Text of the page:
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A Look at Park Acreage

Last week, TPL released the results from its annual survey of park systems in the nation’s 77 largest cities. We thought it worthy to delve into the data a bit in a couple of posts. We’ll start off with acreage, a measure that can be looked at a couple of different ways, using the top 20 cities for the most parkland as a percent of land area.

What stands out and differentiates cities? First off, Anchorage is practically off the chart. The reason it has so much parkland is because of the gargantuan Chugach State Park of mountains and forests, that technically falls within the city’s border. Not as large, but still very sizable natural areas lie within the city boundaries of Albuquerque, El Paso, Jacksonville and Phoenix as well.

Then there’s the cities with a lot of parkland but a lot of compactly living people, too – which causes the parks per resident figure to shrink. Places such as New York City, Jersey City, Boston, San Francisco and Washington, D.C. may be densely populated, but they are very green places when it comes to the amount of parkland as percent of their land area. There are also cities such as St. Paul, Minneapolis and Oakland which have quite a bit of land area in parks while under 20 acres per 1,000 residents.

In fact, the statistics generally show that more spread out cities have less parkland as percent of their land areas. (View the full lists here.) With fewer private yard space, these cities are providing that space in their public parks.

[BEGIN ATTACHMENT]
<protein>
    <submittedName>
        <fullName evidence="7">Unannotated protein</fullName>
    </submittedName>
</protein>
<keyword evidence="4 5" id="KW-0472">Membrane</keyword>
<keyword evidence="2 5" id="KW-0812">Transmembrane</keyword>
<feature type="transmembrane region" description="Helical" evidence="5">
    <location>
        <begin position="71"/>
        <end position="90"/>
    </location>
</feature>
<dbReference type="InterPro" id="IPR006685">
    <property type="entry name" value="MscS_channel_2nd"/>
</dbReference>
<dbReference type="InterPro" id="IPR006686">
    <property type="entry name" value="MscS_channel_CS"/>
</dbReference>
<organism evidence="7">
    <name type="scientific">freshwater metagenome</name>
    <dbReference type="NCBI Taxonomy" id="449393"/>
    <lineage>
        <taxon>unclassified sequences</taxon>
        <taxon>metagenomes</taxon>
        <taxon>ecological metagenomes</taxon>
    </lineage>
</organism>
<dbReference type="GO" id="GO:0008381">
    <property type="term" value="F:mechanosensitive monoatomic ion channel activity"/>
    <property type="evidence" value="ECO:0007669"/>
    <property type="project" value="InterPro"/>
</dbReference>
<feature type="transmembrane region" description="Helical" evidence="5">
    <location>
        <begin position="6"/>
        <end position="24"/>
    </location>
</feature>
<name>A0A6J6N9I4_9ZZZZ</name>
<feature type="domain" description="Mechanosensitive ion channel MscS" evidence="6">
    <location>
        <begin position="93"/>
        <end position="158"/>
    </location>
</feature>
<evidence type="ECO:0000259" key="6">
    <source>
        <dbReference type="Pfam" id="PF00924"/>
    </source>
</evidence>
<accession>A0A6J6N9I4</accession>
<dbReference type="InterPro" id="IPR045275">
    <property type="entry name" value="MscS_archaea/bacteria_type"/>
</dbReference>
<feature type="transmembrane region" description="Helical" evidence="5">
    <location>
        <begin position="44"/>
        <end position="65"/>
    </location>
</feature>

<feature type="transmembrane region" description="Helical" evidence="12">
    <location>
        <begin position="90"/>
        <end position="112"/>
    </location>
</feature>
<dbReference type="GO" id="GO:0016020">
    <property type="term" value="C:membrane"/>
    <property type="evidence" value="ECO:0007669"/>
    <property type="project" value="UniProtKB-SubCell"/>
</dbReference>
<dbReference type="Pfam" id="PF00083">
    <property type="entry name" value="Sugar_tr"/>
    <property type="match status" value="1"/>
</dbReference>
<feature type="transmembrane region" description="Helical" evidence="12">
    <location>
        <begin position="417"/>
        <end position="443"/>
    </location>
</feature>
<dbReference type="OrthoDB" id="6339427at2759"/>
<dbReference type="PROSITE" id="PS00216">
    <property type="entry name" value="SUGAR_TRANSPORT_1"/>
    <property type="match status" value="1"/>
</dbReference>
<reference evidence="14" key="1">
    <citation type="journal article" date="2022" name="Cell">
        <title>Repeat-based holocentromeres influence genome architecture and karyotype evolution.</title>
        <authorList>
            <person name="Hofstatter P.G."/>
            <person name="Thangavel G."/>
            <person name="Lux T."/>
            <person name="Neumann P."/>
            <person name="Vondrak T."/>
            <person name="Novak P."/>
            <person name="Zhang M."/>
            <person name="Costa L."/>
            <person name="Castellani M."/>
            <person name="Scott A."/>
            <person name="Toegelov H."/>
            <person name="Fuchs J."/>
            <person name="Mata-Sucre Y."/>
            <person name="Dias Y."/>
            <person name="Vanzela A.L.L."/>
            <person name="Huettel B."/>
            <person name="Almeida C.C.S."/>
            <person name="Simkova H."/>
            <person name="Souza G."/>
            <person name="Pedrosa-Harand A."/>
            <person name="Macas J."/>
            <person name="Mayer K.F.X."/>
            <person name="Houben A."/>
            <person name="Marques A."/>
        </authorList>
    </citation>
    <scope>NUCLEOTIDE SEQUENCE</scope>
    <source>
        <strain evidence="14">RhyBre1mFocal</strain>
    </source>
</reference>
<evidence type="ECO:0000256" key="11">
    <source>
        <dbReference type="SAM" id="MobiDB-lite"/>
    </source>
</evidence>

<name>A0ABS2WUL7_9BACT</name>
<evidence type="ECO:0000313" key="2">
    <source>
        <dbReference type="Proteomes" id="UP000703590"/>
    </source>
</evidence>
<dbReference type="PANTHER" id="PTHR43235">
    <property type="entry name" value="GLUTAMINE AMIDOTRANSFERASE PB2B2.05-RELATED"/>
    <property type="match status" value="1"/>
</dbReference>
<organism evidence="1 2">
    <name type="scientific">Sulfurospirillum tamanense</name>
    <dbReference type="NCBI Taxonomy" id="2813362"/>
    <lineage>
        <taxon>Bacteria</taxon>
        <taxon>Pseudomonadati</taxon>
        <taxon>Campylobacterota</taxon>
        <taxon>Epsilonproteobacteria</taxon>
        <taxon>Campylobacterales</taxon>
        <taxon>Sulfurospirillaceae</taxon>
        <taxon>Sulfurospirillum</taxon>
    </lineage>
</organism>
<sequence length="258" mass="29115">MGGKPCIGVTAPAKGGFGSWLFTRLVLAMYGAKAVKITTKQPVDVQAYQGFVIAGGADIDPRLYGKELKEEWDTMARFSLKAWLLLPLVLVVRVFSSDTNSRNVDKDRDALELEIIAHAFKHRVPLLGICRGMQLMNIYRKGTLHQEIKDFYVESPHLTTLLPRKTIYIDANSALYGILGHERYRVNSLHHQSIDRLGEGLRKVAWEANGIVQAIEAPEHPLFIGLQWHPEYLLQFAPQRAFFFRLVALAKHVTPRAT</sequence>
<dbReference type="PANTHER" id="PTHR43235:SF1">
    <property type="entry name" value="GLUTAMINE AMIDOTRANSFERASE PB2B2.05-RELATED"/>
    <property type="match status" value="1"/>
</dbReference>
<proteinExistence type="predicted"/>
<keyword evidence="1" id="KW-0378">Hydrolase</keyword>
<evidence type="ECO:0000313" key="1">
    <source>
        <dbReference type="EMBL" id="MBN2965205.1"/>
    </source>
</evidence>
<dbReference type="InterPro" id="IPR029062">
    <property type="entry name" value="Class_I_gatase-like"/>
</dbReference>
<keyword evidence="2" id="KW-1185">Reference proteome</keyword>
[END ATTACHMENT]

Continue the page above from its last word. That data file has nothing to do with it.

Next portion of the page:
6 Responses

  1. I’m actually surprised Cincinnati didn’t rank higher. Maybe if it looked at county-wide data for Cincinnati it would be. The City of Cincinnati has one of the best municipal park systems in the country, and the county also has a sizable collection that is of very high quality.

  2. Thanks for mentioning Cincinnati. Keep in mind this is the top twenty out of 77. The quality of the system is also reflected in some of the other statistics. Cincinnati has more facilities in its system than most cities. Plus, quantity in land does not necessarily equate to quality in a system. (e.g. Chicago isn’t even on this list.)

  3. It’s interesting that 25%, 5 out of 20 cities, classified as “High Density” are on this list.

  4. Do people who live in NYC feel extremely removed from nature?…

    Not much more than they do in most other cities, I would imagine. New York City devotes a larger percentage of its land area to parks than do Portland, Austin, Boston, Minneapolis-St. Paul, Phoenix, San Jose, and, yes, San Francisco. The only cities am…

  5. […] then there is this City Parks Blog webpage that offers a summary of the top twenty large cities as measured by percent of parkland […]

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